An important aspect of the success of any weed control program is the ongoing maintenance,  that is the follow up actions that occur after the initial weed control has occurred. The lack of ongoing maintenance can often be the major failure of weed control programs.

Ongoing maintenance requires a long-term commitment but with careful management weed, problems will reduce over time.

Prevention is the most effective method of dealing with weeds. Once a weed has entered an area and become established, eradication is far more expensive and it is likely that greater resources will be required to control its further spread and reduce its impact.

The first step in weed prevention, and the most cost effective means of managing weeds, is preventing the entry of new weeds into Australia.

Weeds are a serious problem throughout Australia. Many procedures and methods are available to manage the effects of weeds. Here is a selection of preferred control methods:

Cultural control is usually associated with farming systems, although some elements are relevant to landscape and bushcare practices. It largely involves manipulating or changing farming practices to suppress weed growth and production, while promoting the development of the desired plant.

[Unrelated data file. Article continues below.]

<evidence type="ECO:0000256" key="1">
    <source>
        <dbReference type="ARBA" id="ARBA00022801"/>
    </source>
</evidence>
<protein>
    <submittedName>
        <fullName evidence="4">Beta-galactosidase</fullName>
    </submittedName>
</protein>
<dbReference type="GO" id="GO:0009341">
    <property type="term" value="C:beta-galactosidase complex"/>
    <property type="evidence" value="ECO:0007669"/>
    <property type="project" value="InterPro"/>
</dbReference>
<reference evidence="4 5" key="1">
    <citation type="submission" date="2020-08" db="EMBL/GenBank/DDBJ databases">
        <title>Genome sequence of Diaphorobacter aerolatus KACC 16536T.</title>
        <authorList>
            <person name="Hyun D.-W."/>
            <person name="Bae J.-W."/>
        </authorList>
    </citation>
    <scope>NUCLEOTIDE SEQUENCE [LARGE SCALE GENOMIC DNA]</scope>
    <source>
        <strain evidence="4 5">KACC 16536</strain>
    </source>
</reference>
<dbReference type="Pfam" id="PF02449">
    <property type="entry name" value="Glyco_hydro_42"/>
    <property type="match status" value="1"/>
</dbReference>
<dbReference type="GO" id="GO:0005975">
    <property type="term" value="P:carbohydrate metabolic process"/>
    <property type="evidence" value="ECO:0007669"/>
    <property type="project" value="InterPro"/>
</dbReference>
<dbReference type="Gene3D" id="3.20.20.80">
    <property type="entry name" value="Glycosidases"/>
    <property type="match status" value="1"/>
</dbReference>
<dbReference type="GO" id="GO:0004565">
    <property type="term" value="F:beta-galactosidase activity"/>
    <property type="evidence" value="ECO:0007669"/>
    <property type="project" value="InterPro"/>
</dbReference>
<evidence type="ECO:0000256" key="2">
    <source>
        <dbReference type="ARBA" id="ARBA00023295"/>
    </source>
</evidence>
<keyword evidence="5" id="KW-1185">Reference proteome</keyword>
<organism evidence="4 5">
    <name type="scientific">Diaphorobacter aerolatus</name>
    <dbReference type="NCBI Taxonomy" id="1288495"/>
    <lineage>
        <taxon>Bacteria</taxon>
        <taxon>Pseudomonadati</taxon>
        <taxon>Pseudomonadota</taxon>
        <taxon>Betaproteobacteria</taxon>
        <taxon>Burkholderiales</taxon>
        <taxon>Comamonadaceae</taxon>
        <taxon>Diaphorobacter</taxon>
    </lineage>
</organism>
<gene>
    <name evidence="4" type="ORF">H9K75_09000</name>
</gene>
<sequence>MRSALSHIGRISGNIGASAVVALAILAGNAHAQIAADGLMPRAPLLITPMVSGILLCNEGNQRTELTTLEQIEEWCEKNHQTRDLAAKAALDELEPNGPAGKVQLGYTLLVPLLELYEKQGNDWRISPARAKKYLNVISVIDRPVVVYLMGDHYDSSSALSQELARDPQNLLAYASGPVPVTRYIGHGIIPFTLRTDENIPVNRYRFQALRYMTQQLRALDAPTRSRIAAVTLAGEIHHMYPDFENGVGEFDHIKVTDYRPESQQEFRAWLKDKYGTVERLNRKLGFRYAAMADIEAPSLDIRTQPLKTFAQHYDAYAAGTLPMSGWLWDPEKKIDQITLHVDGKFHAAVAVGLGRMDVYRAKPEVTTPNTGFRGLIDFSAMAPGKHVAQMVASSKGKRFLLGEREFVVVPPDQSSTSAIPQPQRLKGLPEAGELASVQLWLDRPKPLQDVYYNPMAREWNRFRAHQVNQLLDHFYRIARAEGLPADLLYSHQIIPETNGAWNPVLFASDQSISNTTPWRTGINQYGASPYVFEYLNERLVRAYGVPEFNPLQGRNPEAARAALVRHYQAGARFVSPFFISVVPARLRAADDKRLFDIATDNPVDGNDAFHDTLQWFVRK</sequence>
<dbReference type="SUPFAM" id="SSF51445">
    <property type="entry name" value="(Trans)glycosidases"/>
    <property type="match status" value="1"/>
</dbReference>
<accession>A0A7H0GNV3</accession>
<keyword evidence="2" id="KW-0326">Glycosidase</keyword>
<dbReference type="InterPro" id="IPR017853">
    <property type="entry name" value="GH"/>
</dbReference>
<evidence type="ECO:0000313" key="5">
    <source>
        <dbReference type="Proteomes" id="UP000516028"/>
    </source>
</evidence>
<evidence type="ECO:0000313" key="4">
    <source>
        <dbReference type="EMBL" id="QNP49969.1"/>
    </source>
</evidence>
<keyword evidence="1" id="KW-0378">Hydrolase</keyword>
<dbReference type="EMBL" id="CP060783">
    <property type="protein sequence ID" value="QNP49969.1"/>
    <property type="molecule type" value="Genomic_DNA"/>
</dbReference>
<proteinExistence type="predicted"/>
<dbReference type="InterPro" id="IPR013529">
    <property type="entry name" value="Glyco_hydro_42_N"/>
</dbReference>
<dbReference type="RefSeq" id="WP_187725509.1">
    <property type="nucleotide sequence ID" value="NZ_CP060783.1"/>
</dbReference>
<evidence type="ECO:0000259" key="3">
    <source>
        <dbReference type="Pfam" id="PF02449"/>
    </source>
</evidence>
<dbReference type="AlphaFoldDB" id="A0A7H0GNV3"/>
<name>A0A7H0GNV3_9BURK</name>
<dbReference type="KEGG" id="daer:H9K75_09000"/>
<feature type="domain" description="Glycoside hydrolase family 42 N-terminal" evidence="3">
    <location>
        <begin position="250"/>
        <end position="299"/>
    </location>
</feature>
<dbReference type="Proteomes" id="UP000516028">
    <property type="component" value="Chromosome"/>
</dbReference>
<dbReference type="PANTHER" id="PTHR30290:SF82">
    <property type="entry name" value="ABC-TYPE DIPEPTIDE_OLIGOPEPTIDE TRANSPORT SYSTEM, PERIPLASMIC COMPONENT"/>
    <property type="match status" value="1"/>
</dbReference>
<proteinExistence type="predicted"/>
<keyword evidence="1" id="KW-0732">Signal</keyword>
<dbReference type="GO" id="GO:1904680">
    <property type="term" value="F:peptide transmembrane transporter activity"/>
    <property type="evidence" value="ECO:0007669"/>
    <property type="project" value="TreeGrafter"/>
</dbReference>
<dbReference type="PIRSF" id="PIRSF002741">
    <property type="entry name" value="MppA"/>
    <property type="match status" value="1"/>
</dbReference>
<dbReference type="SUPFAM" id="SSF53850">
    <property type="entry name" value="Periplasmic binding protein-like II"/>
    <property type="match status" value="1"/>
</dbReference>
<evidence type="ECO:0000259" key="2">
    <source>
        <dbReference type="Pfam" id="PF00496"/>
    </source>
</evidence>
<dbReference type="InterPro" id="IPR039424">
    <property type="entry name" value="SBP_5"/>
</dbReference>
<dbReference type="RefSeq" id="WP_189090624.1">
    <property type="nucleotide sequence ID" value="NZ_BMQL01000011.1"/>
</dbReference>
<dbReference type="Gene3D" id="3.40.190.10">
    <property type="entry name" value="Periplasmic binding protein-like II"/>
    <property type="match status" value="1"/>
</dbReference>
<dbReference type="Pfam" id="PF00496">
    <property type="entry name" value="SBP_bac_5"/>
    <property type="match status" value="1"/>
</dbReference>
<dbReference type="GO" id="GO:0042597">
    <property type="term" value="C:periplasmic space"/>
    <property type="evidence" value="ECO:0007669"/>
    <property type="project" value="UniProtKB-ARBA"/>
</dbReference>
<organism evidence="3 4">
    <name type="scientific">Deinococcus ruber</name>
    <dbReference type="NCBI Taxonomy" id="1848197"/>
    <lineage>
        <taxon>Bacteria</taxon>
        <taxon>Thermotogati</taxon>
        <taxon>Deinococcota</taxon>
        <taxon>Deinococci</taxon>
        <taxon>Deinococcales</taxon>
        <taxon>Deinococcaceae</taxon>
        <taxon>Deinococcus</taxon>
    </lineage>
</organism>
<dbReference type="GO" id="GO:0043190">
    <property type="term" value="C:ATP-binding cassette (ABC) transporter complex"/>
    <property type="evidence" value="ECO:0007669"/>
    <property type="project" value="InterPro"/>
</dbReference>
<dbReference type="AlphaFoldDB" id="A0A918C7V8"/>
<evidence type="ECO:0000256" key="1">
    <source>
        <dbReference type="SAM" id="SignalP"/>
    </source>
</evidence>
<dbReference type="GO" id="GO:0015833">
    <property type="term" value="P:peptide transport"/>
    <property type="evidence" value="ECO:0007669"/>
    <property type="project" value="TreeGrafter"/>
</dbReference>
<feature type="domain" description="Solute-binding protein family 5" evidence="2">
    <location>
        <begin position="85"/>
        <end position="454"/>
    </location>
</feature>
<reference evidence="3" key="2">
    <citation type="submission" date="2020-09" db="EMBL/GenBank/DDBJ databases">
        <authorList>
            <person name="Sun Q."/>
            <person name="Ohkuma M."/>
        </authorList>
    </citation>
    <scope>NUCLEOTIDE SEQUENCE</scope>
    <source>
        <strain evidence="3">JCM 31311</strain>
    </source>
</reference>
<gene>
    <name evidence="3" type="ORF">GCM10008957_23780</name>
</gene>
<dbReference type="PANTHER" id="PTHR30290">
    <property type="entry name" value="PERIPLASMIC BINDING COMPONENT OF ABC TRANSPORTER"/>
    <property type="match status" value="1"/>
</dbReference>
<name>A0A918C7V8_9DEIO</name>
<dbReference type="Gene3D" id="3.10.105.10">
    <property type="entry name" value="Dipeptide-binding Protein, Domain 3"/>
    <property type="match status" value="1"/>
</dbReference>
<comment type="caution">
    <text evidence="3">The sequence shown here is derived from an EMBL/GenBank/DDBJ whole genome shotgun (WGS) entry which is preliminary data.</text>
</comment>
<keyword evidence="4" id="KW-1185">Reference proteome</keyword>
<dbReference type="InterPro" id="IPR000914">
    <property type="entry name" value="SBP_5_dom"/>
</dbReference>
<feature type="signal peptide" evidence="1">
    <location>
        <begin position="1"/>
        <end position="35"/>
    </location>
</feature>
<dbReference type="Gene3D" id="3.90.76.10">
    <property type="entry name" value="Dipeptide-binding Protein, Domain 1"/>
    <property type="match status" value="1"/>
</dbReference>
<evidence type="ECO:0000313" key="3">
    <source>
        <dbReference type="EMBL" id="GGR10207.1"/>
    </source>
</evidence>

The principles and techniques used to prevent weed spread are relevant to cultural control methods to limit the spread of weeds between different land areas.

Physical control is the removal of weeds by physical or mechanical means, such as slashing/mowing, grazing, mulching, tilling, burning or by hand. The method used often depends on the type of weed needed to be controlled, the area of weeds to be managed, what the land is used for, physical characteristics and the value of the land.

Even the best weed prevention efforts may not stop all introductions. Early detection of invasions and quick, coordinated responses are needed to eradicate or contain species before they become too widespread and control becomes technically and/or financially impossible. Weed populations that are not addressed early may require costly ongoing control efforts.

All land managers, communities, research institutions, and all levels of government have a role in the early detection and eradication of weeds.